The more pay people earn, the more they pay to the government exchequer in tax and national insurance. This provides public funds to pay for public services. (Income tax now goes to the Scottish government so is spent on services here.) This is important in areas like the Highlands and islands where public services for roads, hospitals, schools and transport are essential due to the particularly difficult geography of the area and often more expensive to provide than in cities. But public services also fund fisheries research,management and the funding of bodies like the Inshore Fishries Groups. In fisheries most recognise that these arms of government are grossly underfunded with financil priorities demanded elsewhere.


It is obvious that if people are in well paid work they are less stressed, have more family time and are more likely to be able to afford to make positive health choices, in turn making them less reliant on welfare benefits and the publicly funded National Health service.


Keeping people poor is expensive for all of society. That is an economic folly.


Keeping people poor creates disillusion, depression, envy, substance addiction and crime and makes the wealthy insecure that their wealth, property and the social services they rely on too like the NHS are underfunded. https://www.poverties.org/blog/poverty-and-crime

https:// www.theguardian.com/commentisfree/2016/jun/01/drug-addiction-income-inequality-impacts-recovery

Back to fishing. Fishing can provide well paid all year- round work for people in the peripheral coastal communities. Fish and shellfish are in the sea right beside those peripheral communities.

While a single large vessel can reach the dizzy annual salary heights of over £100k per year (four times more than the average for the Highlands and Islands) most inshore vessels will manage a pay of between £20k- £30k for crew- respectable enough in terms of Higlands and Islands averages.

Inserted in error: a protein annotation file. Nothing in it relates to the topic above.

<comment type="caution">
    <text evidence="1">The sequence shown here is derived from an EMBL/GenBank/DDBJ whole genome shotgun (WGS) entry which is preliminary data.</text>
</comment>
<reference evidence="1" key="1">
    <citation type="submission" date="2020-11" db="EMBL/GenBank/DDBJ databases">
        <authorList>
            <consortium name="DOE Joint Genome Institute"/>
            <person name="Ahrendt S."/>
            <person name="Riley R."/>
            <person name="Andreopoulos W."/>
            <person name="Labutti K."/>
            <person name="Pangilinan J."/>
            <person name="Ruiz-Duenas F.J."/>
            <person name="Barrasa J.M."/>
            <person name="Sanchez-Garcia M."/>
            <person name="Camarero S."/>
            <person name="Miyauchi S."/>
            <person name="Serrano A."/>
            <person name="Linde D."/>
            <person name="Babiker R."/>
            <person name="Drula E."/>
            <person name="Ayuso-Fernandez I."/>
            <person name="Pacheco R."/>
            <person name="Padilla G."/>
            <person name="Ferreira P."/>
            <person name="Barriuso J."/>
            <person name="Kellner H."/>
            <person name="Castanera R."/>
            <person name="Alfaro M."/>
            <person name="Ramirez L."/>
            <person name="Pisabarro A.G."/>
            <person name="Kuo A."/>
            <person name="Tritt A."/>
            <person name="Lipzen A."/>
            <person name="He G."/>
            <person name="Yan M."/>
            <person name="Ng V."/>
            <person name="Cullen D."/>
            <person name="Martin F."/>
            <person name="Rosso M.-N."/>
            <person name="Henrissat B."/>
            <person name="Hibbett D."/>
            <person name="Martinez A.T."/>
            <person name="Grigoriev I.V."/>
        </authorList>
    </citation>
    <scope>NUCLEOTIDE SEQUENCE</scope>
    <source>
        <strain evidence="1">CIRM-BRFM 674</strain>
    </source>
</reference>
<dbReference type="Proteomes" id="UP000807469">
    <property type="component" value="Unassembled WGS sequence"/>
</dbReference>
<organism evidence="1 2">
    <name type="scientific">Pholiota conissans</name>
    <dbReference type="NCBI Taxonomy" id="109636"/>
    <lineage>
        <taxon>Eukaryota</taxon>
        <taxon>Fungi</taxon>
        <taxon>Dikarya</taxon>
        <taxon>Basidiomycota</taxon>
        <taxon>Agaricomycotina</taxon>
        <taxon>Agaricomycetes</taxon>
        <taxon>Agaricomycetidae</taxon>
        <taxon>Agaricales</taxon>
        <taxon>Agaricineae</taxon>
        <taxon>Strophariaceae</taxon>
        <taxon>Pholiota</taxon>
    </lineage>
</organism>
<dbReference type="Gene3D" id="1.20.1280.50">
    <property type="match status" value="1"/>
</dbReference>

Investing in the modernization of the inshore fleet is long overdue.

The MCA are looking to tackle the high fatalities within the fleet with new codings for under 15m vessels. This could mean increased onerous inspections, more stability tests with in-water and out- of- water inspections and potentially more prosecutions. All to be paid for by the fishermen.


This is all back to front.


Instead of forcing fishermen to make adjustments to old vessels which they cannot afford to renew because of a warped market in tonnage and licenses which is all about profit and nothing to do with safety, it is time to invest in the coastal inshore fleet as a stabilizer for the rural and national economy as a whole.

Remove the under 10m artificial length rule and replace it with a 12m size.

Enable boats to renew and build, fit for the challenging waters of the Oceanic Atlantic conditions in which they have to work from their home ports in the peripheral Atlantic communities.

Allow boats to be built fit for a modern coastal fishing industry, pulling its weight economically and paying its way socially.

Give crews showers, cabins, internet, face-book and live-streaming at sea so that their working environment is the best it can be.

Other countries can do it – it’s all about policy priorities and at the moment the priorities in the UK are about keeping the rich, rich and the have nots with nothing.

Fishing is no exception.


Photos: Norwegian Coastal fleet vessel